Recognizing outstanding works of literature, The OWL Book Award highlights titles that are changing the way organizations do business, educators create and teach curriculum, and communities understand and pursue well-being.
We had many great submissions for this year’s OWL Book Awards. See which 15 made the cut:
1. Evicted: Poverty and Profit in the American City by Matthew Desmond
Take a peek into one of the most urgent issues facing America today: extreme poverty and economic exploitation. Desmond takes the reader to the poorest neighborhoods of Milwaukee to tell the story of eight families on the edge.
2. The Fire This Time: A New Generation Speaks about Race by Jesmyn Ward
This New York Times best seller brings together the most important voices of a new generation to speak on racism. Eighteen essays and poems make up this collection that shines a light on the past, present, and future of American race relations.
3. How Do You Say I Love You? by Hannah Eliot
Rhyming text and sweet artwork teach children how to say “I love you” in ten different languages. This board book features phonetic pronunciations to help young readers sound out each phrase.
4. Right Where You Left Me by Calla Devlin
Seventeen-year-old Charlotte’s life is turned upside down after her journalist father goes missing while on assignment in Ukraine. She and her mother work to overcome their differences and find a way to rescue him.
5. We Found A Hat by Jon Klassen
Two turtles have found a hat. The hat looks good on both of them. But there are two turtles and only one hat. Who will end up with the hat? Deadpan prose and simple illustrations make this picture book a must for young readers.
1. Geek Girl Rising: Inside the Sisterhood Shaking Up Tech by Heather Cabot and Samantha Walravens
Meet the stereotype-shattering women who are building the next generation of tech startups and inspiring girls worldwide to join the digital revolution. These rebels prove that a female point of view matters in this age of technology and that women can be highly successful in the tech world.
2. The Power of Moments: Why Certain Experiences Have Extraordinary Impact by Chip Heath and Dan Heath
Best-selling authors Chip and Dan Heath explore why certain brief experiences can change us forever. Learn how elevation, insight, pride, and connection create our most memorable positive moments in life. Why leave these moments to chance when you can create them yourself?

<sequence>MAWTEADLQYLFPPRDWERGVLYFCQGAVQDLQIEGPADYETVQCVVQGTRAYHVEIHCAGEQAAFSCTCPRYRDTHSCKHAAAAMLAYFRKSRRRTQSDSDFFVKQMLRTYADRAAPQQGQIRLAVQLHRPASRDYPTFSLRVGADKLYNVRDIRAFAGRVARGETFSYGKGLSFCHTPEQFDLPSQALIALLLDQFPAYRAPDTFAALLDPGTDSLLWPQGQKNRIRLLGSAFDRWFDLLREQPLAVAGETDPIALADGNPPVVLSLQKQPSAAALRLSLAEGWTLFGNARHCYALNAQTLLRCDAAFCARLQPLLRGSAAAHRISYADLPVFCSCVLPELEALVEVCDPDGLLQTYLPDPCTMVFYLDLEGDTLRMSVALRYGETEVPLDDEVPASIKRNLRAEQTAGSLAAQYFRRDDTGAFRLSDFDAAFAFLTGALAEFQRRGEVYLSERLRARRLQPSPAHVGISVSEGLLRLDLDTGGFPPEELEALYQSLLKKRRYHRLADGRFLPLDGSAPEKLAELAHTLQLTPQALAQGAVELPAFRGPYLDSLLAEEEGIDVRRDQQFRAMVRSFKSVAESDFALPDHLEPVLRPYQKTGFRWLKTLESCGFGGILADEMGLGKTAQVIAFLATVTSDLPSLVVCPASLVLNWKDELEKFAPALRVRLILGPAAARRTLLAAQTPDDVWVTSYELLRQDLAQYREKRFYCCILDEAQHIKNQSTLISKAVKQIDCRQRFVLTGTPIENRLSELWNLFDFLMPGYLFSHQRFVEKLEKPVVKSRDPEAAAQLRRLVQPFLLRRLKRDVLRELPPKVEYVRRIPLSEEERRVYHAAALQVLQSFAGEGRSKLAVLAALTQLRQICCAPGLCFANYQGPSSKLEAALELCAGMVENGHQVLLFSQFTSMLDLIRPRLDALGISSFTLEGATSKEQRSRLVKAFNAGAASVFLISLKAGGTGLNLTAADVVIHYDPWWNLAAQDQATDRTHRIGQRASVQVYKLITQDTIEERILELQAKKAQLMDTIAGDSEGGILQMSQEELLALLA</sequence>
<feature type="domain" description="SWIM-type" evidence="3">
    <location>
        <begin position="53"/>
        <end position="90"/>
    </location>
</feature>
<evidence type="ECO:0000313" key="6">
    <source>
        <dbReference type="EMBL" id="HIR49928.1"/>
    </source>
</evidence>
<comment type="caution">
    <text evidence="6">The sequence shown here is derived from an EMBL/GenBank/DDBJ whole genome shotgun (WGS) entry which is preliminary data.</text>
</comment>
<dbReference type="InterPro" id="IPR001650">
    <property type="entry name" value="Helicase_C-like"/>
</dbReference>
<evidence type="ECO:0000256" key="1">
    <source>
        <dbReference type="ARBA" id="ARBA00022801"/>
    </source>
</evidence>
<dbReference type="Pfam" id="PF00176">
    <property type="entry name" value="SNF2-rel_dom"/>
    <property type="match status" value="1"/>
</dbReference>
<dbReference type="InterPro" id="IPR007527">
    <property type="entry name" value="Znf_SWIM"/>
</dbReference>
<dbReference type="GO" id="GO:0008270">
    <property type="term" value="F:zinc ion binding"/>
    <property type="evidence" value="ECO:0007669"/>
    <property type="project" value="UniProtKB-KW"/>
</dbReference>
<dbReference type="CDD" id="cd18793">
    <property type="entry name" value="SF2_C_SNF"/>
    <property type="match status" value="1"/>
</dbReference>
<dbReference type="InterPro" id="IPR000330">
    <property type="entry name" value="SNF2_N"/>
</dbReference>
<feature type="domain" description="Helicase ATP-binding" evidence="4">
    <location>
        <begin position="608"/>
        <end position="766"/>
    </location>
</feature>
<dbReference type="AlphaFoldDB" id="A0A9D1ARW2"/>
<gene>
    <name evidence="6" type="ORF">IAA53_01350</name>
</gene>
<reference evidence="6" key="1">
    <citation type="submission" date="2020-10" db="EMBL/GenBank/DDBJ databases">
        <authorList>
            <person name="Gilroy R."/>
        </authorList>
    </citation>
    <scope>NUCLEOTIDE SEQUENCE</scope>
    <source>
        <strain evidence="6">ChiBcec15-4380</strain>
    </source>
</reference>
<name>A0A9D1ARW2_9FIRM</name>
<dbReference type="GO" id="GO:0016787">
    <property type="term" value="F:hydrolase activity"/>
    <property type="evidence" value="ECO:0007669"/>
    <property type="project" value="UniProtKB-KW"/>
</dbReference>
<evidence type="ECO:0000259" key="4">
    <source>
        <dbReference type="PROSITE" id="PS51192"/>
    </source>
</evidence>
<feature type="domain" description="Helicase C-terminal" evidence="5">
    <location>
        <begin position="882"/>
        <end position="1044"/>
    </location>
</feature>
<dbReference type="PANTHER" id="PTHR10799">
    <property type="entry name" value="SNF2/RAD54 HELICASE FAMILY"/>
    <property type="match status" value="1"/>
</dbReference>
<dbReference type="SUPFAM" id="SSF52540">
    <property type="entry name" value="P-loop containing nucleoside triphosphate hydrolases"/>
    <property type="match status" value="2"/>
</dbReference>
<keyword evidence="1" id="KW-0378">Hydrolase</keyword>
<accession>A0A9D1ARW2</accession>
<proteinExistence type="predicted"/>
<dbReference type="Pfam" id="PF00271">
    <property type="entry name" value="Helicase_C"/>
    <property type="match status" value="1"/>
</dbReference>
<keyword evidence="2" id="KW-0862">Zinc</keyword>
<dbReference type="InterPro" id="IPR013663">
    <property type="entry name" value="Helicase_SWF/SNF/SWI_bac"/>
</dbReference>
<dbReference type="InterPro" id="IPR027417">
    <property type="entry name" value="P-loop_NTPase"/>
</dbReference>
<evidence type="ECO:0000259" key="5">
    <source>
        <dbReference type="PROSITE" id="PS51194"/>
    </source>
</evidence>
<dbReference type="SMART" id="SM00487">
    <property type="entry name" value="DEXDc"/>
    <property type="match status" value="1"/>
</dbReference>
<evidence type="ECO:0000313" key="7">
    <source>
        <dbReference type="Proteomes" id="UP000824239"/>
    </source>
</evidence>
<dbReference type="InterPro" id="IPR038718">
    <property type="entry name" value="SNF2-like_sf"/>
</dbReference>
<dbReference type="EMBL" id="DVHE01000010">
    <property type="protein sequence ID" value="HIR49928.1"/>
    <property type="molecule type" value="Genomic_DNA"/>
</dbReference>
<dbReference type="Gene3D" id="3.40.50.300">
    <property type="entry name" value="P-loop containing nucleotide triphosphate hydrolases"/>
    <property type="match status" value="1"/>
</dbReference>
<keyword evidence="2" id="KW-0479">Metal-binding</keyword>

3. Principles: Life and Work by Ray Dalio
Ray Dalio, founder of Bridgewater Associates, shares a unique set of principles he believes are the reason behind his success. He lays out the most effective ways for individuals and organizations to make decisions, approach challenges, and build strong teams through hundreds of practical lessons.
4. Solve For Happy: Engineer Your Path to Joy by Mo Gawdat
Mo Gawdat, Chief Business Officer of the Google [X] program, applies his analytical skills to the issue of happiness. In Solve for Happy, he proposes an algorithm based on the brain’s processing of joy and sadness and then solves for happy.
5. Thank You For Being Late: An Optimist’s Guide to Thriving in the Age of Accelerations by Thomas L. Friedman
Learn how the planet’s three largest forces — technology, globalization, and climate change — are accelerating all at once and how they are transforming five key realms: the workplace, politics, geopolitics, ethics, and community.
1. Discipline Equals Freedom: Field Manual by Jocko Willink
Former Navy SEAL Jocko Willink uses his experiences to provide a guide for achieving freedom through discipline. This manual includes strategies and tactics for conquering weakness, procrastination, and fear; physical training tips; and the best sleep habits and food intake for optimal performance.
Award-winning journalist Bonnie Rochman explores the promise and peril of having children in the age of genetic tests and interventions. This guidebook is for the person who wants a deeper understanding of all the amazing things this technology can do and why you should think twice when considering them.
3. No Barriers: A Blind Man’s Journey to Kayak the Grand Canyon by Erik Weihenmayer and Buddy Levy
Adventurer Erik Weihenmayer is the first and only blind person to summit Mt. Everest. In this memoir, Weihenmayer chronicles his journey since descending the highest point on Earth in 2001, from leading expeditions around the world to kayaking solo through the rapids of the Grand Canyon.
4. Option B: Facing Adversity, Building Resilience and Finding Joy by Sheryl Sandberg and Adam Grant
Sandberg partners with friend and psychologist Adam Grant to share insights and research on finding strength in the face of adversity. The book features stories from Sandberg and others who have recovered from loss, including illness, injury, divorce, job loss, assault, and imprisonment.
5. When Breath Becomes Air by Paul Kalanithi
After being diagnosed with cancer, neurosurgeon Paul Kalanithi adjusts from the role of a doctor treating the dying to a patient struggling to survive. He provides a reflection on the challenges of facing death and the relationship between doctor and patient – in which he became both.
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This post was written by Megan Habel, the marketing associate at BookPal. She is currently reading The Underground Railroad by Colson Whitehead.